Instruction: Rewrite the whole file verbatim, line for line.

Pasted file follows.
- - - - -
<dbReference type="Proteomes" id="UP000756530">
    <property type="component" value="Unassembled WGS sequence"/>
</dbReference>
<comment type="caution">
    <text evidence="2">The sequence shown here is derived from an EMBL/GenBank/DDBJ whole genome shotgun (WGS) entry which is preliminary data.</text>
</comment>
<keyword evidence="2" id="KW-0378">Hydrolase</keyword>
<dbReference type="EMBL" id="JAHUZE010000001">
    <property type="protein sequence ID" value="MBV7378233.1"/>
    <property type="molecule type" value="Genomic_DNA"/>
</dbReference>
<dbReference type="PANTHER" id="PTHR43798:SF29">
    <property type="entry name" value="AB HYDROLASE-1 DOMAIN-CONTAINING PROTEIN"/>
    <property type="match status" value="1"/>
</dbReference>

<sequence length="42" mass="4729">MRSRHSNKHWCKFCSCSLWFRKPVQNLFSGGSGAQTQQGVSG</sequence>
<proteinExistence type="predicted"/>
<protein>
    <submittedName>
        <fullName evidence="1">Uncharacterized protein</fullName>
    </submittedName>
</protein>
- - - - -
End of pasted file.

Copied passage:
<dbReference type="Proteomes" id="UP000756530">
    <property type="component" value="Unassembled WGS sequence"/>
</dbReference>
<comment type="caution">
    <text evidence="2">The sequence shown here is derived from an EMBL/GenBank/DDBJ whole genome shotgun (WGS) entry which is preliminary data.</text>
</comment>
<keyword evidence="2" id="KW-0378">Hydrolase</keyword>
<dbReference type="EMBL" id="JAHUZE010000001">
    <property type="protein sequence ID" value="MBV7378233.1"/>
    <property type="molecule type" value="Genomic_DNA"/>
</dbReference>
<dbReference type="PANTHER" id="PTHR43798:SF29">
    <property type="entry name" value="AB HYDROLASE-1 DOMAIN-CONTAINING PROTEIN"/>
    <property type="match status" value="1"/>
</dbReference>

<sequence length="42" mass="4729">MRSRHSNKHWCKFCSCSLWFRKPVQNLFSGGSGAQTQQGVSG</sequence>
<proteinExistence type="predicted"/>
<protein>
    <submittedName>
        <fullName evidence="1">Uncharacterized protein</fullName>
    </submittedName>
</protein>